N.C.'s attorney general is winning by thousands of votes, but Gov. Pat McCrory demands recount
Professors downplay speculation that legislature could decide governor's race amid challenges
The votes are in. They’ve been in. But North Carolina still doesn’t know who its next governor will be.
On one side, you have Attorney General Roy Cooper, the Democrat, who has repeatedly declared himself the winner. He is calling himself governor-elect in press releases and has already set up a website to collect resumes for leadership positions in his administration.
On the other is incumbent GOP Gov. Pat McCrory, who is demanding a recount of the votes. Previously, he had contested the election via challenges in dozens of counties, and he asked the state Board of Elections to take jurisdiction over the challenges. The board convened Tuesday to hear both sides.
“There’s nothing to suspect that Pat McCrory’s supporters have been systematically disenfranchised,” said North Carolina State University political science professor Steven Greene.
According to the state’s unofficial count on November 8, Cooper won by more than 6,000 votes. The Cooper camp said Tuesday that the latest count puts him ahead by more than 8,500 votes.
If the board of elections determined there were that many bogus votes, all for Cooper, it would suggest widespread fraud, which McCrory hasn’t proved, Greene said.
Governor: Fraud, fraud, fraud
The governor’s news releases of late would seem to suggest otherwise. In announcing McCrory’s demand for a recount, his campaign manager, Russell Peck, raised the specter of voting irregularities across the state.
“With many outstanding votes yet to be counted for the first time, legal challenges, ballot protests and voter fraud allegations, we must keep open the ability to allow the established recount process to ensure every legal vote is counted properly,” Peck said.
In other news releases, the governor’s team has cited “an absentee ballot fraud scheme” and “hundreds of fraudulent Cooper ballots.” Some voters were dead while others had voted in multiple states, the governor’s campaign claimed.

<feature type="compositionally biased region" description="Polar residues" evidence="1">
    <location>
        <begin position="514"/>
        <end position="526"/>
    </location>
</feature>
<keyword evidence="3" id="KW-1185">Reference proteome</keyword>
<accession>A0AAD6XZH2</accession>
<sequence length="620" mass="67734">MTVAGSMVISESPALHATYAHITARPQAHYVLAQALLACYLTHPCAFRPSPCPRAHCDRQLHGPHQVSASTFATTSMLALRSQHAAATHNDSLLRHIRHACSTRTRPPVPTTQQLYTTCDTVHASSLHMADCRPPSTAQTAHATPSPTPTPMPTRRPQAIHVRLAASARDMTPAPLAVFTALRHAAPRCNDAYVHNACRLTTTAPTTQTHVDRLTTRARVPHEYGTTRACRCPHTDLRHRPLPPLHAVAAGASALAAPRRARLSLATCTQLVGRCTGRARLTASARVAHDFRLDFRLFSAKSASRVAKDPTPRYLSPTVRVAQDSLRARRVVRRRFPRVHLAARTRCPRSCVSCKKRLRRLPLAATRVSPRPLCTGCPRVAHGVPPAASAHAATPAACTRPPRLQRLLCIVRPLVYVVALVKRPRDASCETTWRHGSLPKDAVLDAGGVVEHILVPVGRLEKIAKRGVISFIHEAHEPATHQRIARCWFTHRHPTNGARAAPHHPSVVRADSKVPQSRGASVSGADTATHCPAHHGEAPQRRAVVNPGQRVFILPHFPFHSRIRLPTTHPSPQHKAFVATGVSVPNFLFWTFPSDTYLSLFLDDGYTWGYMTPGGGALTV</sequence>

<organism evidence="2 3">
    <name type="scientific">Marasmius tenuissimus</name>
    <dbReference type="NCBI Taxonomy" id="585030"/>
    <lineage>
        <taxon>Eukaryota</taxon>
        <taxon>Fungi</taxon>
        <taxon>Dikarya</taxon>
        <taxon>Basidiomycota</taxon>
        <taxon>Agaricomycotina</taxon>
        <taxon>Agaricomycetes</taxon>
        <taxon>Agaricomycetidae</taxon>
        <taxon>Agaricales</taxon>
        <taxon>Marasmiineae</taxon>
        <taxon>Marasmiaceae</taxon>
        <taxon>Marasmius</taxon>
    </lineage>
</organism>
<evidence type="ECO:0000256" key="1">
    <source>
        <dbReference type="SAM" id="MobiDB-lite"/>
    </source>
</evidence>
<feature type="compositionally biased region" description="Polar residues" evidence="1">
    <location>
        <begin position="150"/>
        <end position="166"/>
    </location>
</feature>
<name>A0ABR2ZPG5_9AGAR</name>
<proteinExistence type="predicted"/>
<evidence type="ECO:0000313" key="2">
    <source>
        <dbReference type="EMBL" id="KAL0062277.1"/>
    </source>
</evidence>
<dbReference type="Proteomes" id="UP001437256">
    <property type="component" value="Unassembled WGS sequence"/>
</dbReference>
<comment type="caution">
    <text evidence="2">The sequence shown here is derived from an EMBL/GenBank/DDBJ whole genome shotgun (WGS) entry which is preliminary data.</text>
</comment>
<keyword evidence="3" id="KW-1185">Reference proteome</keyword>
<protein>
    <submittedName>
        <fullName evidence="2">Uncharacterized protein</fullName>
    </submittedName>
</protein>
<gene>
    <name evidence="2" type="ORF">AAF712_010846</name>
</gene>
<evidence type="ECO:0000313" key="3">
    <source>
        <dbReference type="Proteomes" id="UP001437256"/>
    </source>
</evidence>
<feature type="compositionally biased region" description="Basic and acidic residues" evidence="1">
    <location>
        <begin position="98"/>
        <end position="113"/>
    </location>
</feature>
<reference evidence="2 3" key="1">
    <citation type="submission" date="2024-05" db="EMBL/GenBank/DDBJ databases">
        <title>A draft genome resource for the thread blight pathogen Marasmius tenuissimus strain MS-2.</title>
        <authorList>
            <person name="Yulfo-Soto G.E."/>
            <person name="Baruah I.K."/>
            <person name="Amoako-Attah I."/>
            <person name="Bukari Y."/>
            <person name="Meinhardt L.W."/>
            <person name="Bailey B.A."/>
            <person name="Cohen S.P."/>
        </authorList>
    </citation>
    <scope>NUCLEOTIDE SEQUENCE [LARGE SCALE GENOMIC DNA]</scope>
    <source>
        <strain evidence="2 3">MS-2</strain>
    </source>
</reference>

The board of elections discovered that more than 339 felons had voted early or cast absentee ballots, said one release. It added that the state board was looking into “hundreds of potentially fraudulent absentee ballots” in Bladen County.
Could McCrory prevail in recount?
There are always irregularities among the millions of votes cast in North Carolina (or in any state), Greene said. And yes, North Carolina does allow for recounts in contests decided by 10,000 or fewer votes. But the irregularities, absent widespread fraud, don’t tend to reach anything near 10,000 votes, he said. Ten thousand is just a safe number to ensure accountability, he said.
“It allows for faith and confidence in our democracy. This was close so we’re going to make extra sure,” he said.
There is no expectation that any recount will significantly close, let alone reverse, a gap of between 6,000 and 8,500 votes, the professor said.
“That’s a much larger amount of error than we’ve seen,” he said, explaining recounts tend to shift totals by a few hundred votes at most, not thousands, and the errors tend to be balanced – both for and against candidates.
’No path to victory’
Cooper’s team has pointed out that in eight counties, GOP-controlled local election boards appointed by the McCrory administration have rejected challenges to the vote tally.
Cooper’s campaign manager Trey Nix brushed off the governor’s demand for a recount, claiming that as counties finish counting the votes, Cooper’s lead is growing.
“This is nothing but a last-ditch effort from Governor McCrory to delay and deny the results of this election,” Nix said in a news release. “We are confident that a recount will do nothing to change the fact that Roy Cooper has won this election.”
Earlier in the day, Nix stated, “There is no path to victory for Governor McCrory.”
Could legislature decide?
There has been speculation that McCrory has an ulterior motive to his challenges: to lay the groundwork for the state legislature to determine the race’s outcome. State law allows for it, though it’s been used only once, according to The News & Observer in Raleigh: in the 2005 race to fill the state superintendent of public instruction seat.
If the General Assembly decided the race, the law says that state courts could not review the decision. But Rick Hasen, a law and political science professor at the University of California, Irvine, pointed out on his Election Law Blog that nothing in the North Carolina law could or would prevent the federal courts from stepping in.
If Cooper secured more votes and there was no indication of fraud, “it could well be both a Due Process and Equal Protection Clause violation for the North Carolina legislature on a partisan basis to consider a ‘contest’ and overturn the results and hand them to Pat McCrory,” Hasen wrote.
N.C. State’s Greene believes the speculation is little more than fear-mongering anyway, noting that Republican lawmakers have been relatively reticent about the prospect of deciding the election. If it were a real possibility, they’d be laying the groundwork, Greene suspects.
The prospect is “fairly implausible, politically speaking,” he said.
“(Republican lawmakers) have a veto-proof supermajority, so the idea that they would dramatically threaten their credibility to reinstall Pat McCrory over the will of the voters seems like a stretch,” he said. “They’ve had complete control for the last four years.”
So, what’s at play? Why would McCrory continue challenging an election that he clearly appears to have lost?
“Desperation? Don’t overthink it,” Greene said. “It really doesn’t make a lot of sense.”
CNN’s Devon M. Sayers contributed to this report.